"Hello Father," he said extending his hand for the customary firm handshake and pat on the back. Sanford Peck obliged his son and gestured for him to sit back down as he occupied the second Queen Anne beside him.
"Mr. Price tells me that all of the rats are huddled together at this very moment," Sanford said, tipping his head back toward the Salon entrance.
The younger Peck twisted slightly in his chair to look behind him. The square jawed, square shouldered German was standing in the doorway with his hands clasped in front of him. Jack couldn't see his eyes but he knew that they were on him. The man made him uncomfortable, even more than he normally was in his father's presence. Jack nodded at the Head of Standard Security, acknowledging him. Mr. Price returned the gesture with a barely noticeable nod of his own. Jack felt a sudden hint of foreboding as he stared at his father's hatchet man, and he wondered if Mr. Price felt the same sensation. He hoped that he did, he knew that he should.
"Yes sir, the team's assembled at a presumed safe house discussing next moves," Jack replied turning back to face his father.
"I do hope we haven't put too big a scare into them. I'd hate for them to scrub their plans and ruin the clever trap that you've prepared," Sanford said with a smirk.
"Not likely Father, they believe they have a just cause. They believe in honor among thieves and all that rot."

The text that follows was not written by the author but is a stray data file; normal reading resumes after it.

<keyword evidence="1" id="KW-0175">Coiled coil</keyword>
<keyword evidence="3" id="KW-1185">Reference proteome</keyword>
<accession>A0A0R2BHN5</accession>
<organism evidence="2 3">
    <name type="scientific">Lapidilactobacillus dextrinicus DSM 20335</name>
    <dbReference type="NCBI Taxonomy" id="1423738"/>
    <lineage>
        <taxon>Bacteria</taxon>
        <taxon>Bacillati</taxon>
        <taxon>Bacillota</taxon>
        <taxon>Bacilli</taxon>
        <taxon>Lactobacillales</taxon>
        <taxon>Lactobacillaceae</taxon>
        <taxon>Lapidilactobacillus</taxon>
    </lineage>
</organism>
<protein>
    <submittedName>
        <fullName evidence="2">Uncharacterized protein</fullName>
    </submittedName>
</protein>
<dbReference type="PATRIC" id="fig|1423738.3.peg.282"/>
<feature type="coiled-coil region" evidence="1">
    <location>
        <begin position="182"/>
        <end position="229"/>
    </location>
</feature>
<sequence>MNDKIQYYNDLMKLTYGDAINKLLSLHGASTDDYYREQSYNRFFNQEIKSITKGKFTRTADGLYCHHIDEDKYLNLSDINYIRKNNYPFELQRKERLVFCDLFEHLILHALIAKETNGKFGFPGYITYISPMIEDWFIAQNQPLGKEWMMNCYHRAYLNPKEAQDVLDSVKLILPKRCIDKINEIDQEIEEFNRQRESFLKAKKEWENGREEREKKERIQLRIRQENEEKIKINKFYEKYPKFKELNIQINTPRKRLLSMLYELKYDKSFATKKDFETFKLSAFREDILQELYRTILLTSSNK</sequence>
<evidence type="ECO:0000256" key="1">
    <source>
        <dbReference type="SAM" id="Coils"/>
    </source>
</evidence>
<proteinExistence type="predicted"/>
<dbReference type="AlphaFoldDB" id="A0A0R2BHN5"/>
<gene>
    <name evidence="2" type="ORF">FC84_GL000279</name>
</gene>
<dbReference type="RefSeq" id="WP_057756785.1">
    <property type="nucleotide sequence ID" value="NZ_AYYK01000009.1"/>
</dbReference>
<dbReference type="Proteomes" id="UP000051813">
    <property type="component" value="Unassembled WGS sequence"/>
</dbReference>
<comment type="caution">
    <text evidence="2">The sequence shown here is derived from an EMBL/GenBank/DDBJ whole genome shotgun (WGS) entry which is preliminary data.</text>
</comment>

"Curious? I would have bet against that. Jean-Luc, errr, Patrick Bouchard seems cleverer than that?"
"He's blinded by his hate for you."
"Interesting, now there's something the two of you have in common."
"To be sure Father. However, Jean-Luc is ruled by his heart and lives by the feud, where I on the other hand am not quite so limited. I'm more practical, I'm more patient, I'm more certain that you'll reap what you've sown, someday. Until then, and make no mistake, that will be a happy day, I'll enjoy the advantages of being the only child of Sanford Peck, captain of industry extraordinaire!"
Sanford studied his progeny for a moment. He sat leisurely in the large chair, legs crossed like a woman, knee over knee, a habit that most men developed as they aged, with his hands laced together in front of him. He massaged his palms with his thumbs, rotating them slowly counterclockwise waiting until he was sure Jackson was finished with his little speech. Such an arrogant child they'd raised, Sanford blamed his mother for that; Killeen had always been too soft on him. Had he been more assertive in Jackson's rearing there would be no way he would have disrespected him the way he had just now.
"I feel like a scotch, care to join me?" Sanford asked his son all of the sudden.
Jack's cool expression changed to one of surprise for a nanosecond before he answered, "Sure, why not."
Sanford raised his hand slightly, "Splendid, it will be just a moment," he said not bothering to look behind him; he knew that Mr. Price would arrange for everything.
"Very well, perhaps you can tell me why you called me here while we wait."
"Yes of course. It was nothing urgent; I wanted to apologize for the mishap with the Australian fellow. That was tragic and completely avoidable. Rest assured the responsible underling has been dealt with appropriately," explained Sanford.
"It's not like you to apologize, for anything. Why now?"
"A man gets older and he begins to see things in a different light. Perhaps I'm just feeling my own mortality."
His father was baiting him; Jack had experienced this tactic more times than he could remember over the years. He knew something and was fishing for confirmation. No doubt Mr. Price had got more out of Wesley than a last gasp. But what, Jack had to be careful here. His dad hadn't asked the probing question yet. That could be in the form of a question or in a statement tossed out for a Jack to react to, either way his dad could give him the answer he was looking for.